A band of former Nokia engineers have launched their smartphone contender, Jolla, overnight, in conjunction with Finnish mobile phone operator DNA.
The Sailfish license is yet to be specified. Jolla initiated the Sailfish Alliance to build a developer and operator ecosystem with revenue sharing but so far has only stated that "the operating system will be licensed under an open source licensing model that encourages and facilitates community participation."
In terms of hardware, Jolla is built around a mid-range Qualcomm Snapdragon 400 chips set with a 1.4GHz dual-core processor and Adreno 305 graphics. These are supported by 1GB of system RAM and the device has 16GB of storage, expandable to 64GB with a micro-SD card.
The IPS capacitive screen is 4.5" in size and features five-finger multi-touch as well as Corning's Gorilla Glass 2, and has 960 x 540 pixel resolution.
Two cameras are included — a two-megapixel and an eight-megapixel front and rear-facing unit respectively.
Jolla also has support for HSDPA/HSUPA and LTE broadband in the 850, 900, 1900 and 2100MHz bands.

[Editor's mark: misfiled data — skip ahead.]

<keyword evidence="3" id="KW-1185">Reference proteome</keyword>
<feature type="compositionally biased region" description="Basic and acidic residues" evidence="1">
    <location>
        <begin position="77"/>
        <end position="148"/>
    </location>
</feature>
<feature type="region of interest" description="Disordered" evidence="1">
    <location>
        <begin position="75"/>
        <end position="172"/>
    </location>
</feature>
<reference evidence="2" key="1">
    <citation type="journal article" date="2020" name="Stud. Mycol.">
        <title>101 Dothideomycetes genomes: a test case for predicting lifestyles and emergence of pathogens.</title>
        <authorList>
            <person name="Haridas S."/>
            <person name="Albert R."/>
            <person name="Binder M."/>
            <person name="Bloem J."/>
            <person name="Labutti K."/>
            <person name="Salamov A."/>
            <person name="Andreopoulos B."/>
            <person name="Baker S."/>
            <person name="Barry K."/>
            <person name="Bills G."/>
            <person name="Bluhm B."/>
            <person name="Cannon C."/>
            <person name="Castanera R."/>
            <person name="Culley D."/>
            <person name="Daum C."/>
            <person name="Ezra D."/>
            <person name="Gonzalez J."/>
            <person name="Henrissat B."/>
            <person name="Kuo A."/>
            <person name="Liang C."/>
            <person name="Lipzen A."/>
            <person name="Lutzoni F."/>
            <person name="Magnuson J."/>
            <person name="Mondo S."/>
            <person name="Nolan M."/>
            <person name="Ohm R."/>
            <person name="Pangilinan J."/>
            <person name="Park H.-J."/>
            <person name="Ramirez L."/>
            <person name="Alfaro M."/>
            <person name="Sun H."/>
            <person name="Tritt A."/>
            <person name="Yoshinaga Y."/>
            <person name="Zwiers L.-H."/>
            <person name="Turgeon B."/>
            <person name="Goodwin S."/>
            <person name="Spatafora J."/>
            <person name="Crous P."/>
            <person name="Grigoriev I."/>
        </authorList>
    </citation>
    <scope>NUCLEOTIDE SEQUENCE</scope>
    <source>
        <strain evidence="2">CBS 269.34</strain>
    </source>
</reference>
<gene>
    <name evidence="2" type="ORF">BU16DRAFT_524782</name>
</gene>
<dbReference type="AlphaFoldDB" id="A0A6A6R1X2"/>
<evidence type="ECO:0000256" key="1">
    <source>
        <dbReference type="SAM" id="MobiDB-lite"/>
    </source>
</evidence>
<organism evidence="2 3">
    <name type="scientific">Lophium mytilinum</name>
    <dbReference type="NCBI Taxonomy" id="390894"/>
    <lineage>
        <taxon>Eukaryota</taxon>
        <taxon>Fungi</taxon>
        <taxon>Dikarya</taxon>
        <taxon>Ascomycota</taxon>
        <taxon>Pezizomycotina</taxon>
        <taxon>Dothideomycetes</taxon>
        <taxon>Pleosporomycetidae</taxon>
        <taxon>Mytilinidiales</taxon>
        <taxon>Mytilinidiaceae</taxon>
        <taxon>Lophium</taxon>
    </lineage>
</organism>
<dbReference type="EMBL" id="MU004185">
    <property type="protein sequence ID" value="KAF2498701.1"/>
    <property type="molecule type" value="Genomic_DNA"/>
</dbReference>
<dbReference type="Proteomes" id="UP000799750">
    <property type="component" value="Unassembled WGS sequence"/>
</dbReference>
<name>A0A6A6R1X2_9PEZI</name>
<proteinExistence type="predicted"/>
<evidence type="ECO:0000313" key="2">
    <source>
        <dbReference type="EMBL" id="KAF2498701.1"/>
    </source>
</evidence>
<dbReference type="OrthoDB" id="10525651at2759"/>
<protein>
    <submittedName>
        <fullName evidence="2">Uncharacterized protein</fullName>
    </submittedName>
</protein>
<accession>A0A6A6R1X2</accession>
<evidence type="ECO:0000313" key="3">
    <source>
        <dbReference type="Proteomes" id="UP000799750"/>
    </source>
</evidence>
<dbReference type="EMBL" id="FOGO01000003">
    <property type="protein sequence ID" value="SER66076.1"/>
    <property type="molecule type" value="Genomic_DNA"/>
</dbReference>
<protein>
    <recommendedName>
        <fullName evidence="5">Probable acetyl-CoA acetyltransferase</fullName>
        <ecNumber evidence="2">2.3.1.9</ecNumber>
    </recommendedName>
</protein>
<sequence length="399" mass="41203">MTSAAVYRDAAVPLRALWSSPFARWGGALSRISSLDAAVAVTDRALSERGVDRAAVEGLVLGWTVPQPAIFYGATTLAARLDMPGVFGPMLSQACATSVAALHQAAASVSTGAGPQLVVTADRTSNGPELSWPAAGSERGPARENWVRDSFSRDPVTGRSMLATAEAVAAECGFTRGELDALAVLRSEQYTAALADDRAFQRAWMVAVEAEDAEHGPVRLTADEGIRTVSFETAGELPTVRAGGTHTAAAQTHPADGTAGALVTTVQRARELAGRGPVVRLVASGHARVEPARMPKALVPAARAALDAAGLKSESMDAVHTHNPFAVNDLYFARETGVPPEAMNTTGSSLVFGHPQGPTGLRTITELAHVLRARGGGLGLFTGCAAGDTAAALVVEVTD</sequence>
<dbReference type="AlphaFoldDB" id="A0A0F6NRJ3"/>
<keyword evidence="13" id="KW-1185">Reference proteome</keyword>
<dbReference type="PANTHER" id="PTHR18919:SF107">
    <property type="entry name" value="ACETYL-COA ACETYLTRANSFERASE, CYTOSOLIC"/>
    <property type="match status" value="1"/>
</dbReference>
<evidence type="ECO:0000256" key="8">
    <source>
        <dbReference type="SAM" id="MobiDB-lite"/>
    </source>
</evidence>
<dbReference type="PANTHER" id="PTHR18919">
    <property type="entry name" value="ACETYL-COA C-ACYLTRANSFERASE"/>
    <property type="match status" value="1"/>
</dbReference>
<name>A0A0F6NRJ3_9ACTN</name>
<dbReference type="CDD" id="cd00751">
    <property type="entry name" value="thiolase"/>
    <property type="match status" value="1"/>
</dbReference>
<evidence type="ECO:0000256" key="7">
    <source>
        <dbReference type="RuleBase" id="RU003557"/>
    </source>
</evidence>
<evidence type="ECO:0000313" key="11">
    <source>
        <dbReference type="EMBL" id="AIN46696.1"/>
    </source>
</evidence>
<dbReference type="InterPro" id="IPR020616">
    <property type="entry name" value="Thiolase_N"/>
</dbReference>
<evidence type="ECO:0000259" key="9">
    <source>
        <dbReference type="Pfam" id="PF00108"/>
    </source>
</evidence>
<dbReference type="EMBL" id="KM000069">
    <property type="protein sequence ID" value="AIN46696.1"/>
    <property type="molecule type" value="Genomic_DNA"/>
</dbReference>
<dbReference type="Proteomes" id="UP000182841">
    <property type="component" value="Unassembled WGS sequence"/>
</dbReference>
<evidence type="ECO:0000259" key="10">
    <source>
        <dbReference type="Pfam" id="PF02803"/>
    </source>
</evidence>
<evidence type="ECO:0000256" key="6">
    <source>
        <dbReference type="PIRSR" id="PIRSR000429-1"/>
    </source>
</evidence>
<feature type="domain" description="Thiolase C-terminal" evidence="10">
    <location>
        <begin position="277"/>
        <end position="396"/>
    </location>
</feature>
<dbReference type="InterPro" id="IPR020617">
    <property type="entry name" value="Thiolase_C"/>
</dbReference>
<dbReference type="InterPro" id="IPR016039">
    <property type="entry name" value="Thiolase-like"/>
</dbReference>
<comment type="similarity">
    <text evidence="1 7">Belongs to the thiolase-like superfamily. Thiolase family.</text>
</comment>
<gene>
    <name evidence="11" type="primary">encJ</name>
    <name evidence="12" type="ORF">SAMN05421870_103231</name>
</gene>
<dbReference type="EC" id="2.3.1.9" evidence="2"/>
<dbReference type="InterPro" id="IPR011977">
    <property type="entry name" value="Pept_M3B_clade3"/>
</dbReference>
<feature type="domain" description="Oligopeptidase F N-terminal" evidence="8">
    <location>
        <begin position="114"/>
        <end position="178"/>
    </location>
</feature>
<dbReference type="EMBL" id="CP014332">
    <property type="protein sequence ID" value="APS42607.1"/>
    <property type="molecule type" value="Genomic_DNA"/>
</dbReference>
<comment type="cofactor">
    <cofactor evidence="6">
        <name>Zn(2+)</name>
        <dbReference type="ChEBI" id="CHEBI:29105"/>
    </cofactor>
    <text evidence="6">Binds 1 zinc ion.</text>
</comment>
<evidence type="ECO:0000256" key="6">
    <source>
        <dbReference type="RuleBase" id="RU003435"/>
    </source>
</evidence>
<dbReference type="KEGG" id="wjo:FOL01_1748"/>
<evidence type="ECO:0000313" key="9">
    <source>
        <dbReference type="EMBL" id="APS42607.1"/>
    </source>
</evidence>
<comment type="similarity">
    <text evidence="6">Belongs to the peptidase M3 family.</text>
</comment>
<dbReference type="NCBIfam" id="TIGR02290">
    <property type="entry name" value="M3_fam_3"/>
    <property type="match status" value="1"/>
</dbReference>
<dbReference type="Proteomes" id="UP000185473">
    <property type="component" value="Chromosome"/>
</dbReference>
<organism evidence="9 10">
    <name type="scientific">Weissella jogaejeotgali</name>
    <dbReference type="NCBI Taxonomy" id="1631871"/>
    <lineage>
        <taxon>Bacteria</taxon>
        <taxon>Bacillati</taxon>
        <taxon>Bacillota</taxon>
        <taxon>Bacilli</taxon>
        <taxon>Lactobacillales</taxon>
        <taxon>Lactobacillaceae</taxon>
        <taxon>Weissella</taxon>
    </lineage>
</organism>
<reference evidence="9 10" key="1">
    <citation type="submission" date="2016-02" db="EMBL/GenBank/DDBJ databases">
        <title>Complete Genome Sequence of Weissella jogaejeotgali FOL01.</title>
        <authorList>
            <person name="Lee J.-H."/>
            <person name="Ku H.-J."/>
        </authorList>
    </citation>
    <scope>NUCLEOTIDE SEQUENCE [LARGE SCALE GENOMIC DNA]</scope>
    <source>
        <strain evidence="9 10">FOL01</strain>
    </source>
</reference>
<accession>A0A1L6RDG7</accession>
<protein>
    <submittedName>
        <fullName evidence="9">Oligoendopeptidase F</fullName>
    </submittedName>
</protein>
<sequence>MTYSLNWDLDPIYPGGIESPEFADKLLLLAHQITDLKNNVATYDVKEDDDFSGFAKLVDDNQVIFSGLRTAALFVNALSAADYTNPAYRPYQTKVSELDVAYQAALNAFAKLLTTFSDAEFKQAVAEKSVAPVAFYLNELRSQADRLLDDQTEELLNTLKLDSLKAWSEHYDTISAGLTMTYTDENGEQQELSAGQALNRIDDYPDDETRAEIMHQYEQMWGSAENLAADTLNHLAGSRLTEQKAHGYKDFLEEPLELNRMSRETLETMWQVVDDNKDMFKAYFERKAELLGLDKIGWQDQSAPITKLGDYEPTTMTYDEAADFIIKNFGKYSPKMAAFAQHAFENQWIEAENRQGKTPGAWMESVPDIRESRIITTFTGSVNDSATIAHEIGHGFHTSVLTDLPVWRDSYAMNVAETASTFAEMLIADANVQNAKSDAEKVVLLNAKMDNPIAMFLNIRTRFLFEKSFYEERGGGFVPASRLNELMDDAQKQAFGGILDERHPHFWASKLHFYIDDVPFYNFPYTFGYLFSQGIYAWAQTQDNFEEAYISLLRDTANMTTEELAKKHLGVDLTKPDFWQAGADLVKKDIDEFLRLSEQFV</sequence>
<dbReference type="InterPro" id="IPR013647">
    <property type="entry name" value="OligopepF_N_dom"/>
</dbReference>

However, Jolla faces an uphill struggle, launching in a mature market dominated by Apple and Google, though the devices will be able to run a range of existing Android apps.
Android apps run on the Sailfish operating system through the Alien Dalvik process virtual machine. This means Jolla is able to launch with access to popular Android social media apps such as Twitter, Facebook and Foursquare, as well as IP communications ones such as Skype and Viber.
The apps will be available from the Russian Yandex Store, which presently claims to have 85,000 apps.
Jolla devices are priced at 399 euro (A$597) but the company has yet to announce country availability for the smartphone. The device is said to work with mobile operators' network on six continents, however, and DNA said it sold 450 pre-booked Jolla devices at the launch event.